Larry Taylor, Vietnam War Pilot Lauded for Daring Rescue, Dies at 81

Larry L. Taylor, a helicopter pilot who staged a daring rescue of four U.S. Army rangers under enemy fire in the jungles of Vietnam 55 years ago, died on Jan. 28 at his home in Signal Mountain, Tenn., five months after he was belatedly awarded the Medal of Honor for his heroics. He was 81.

His death was confirmed by the Charles H. Coolidge National Medal of Honor Heritage Center in Chattanooga, which is just south of Signal Mountain, where Mr. Taylor was born and raised.

Mustered out as a captain in 1971 after serving as a first lieutenant during his one year in Vietnam, 1967-68, Mr. Taylor earned more than 50 decorations for flying more than 2,000 combat missions in Cobra and UH-1 “Huey” copters. He was engaged by enemy fire 340 times and forced down five times.

On June 18, 1968, Lieutenant Taylor was piloting one of two helicopter gunships supporting a four-man long-range reconnaissance patrol in Binh Duong Province, northeast of Saigon, when the Rangers, trudging through a rice paddy on a moonless night, were surrounded and about to be overrun by some 100 Vietcong guerrillas. A rescue mission by two other helicopters was canceled because it seemed hopeless.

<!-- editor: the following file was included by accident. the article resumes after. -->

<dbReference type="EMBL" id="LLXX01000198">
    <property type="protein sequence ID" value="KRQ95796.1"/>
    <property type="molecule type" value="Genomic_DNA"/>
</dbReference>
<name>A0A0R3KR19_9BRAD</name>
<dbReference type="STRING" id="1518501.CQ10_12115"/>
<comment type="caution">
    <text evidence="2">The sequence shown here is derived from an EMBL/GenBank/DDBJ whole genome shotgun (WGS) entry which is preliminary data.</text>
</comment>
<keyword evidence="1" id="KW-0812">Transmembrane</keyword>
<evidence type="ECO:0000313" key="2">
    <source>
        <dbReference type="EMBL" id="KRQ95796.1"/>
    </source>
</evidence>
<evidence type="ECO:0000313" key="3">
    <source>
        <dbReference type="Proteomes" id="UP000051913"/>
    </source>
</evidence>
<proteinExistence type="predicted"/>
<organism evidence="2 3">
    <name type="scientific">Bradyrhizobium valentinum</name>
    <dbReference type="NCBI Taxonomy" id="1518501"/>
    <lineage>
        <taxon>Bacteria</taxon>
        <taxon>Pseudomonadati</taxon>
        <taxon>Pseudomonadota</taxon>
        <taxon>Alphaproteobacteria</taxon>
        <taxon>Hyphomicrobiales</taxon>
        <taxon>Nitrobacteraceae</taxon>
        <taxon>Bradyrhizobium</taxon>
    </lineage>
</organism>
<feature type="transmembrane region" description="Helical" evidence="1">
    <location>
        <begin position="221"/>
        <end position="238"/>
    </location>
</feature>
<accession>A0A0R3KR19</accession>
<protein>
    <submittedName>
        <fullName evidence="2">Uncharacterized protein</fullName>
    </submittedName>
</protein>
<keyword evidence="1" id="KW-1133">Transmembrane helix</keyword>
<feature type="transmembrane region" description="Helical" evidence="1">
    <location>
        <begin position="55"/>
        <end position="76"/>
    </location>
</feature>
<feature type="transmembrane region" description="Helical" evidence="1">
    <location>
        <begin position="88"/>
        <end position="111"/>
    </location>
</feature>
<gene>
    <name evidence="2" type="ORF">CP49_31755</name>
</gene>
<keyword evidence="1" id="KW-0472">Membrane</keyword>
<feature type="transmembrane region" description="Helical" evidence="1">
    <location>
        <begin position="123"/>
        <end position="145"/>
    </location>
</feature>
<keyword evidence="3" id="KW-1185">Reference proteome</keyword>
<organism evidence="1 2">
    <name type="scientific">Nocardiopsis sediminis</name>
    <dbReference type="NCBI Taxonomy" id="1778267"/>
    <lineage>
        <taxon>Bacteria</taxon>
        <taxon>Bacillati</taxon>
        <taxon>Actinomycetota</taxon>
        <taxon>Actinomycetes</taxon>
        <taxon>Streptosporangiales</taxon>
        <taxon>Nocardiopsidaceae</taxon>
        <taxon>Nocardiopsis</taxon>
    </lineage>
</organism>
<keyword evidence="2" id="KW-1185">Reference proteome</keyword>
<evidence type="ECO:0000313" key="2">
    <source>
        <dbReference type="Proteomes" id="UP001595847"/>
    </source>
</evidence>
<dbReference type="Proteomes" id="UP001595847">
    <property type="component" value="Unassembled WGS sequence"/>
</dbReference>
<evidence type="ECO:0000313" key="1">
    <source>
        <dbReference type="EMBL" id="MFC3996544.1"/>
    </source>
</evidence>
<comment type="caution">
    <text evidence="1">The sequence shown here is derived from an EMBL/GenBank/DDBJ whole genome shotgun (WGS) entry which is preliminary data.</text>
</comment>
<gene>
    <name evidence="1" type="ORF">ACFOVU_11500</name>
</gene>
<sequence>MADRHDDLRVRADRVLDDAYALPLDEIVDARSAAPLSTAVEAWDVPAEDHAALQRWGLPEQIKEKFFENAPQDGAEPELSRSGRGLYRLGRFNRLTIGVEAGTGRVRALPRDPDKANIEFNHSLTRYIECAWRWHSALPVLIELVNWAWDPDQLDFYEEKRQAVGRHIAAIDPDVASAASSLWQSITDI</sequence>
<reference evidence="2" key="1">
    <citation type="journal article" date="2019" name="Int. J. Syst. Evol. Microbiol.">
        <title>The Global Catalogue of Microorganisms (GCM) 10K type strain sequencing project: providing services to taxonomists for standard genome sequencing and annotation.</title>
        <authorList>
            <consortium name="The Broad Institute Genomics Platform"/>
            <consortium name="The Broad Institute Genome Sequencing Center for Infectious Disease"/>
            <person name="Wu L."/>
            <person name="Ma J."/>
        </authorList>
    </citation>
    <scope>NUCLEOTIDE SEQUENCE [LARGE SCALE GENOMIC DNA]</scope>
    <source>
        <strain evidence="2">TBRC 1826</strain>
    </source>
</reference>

Mr. Taylor when he was a lieutenant in the Army, sitting in his UH-1 “Huey” helicopter in an undated photo.Credit…Lewis D. Ray/U.S. Army

But Lieutenant Taylor, along with his co-pilot, Chief Warrant Officer James Ratliff, was determined to extract the four soldiers from the jungle floor — despite coming under enemy gunfire, and even though the craft was running low on ammunition and fuel. After strafing the Vietcong and diverting them with his craft’s landing lights, he ignored an order to return to base and gambled on a maneuver that the military said had never been tried before with a two-person Cobra, which has seats only for the pilot and co-pilot.

We are having trouble retrieving the article content.

Please enable JavaScript in your browser settings.

Thank you for your patience while we verify access. If you are in Reader mode please exit and log into your Times account, or subscribe for all of The Times.

Thank you for your patience while we verify access.

Already a subscriber? Log in.

Want all of The Times? Subscribe.

Related Articles

Back to top button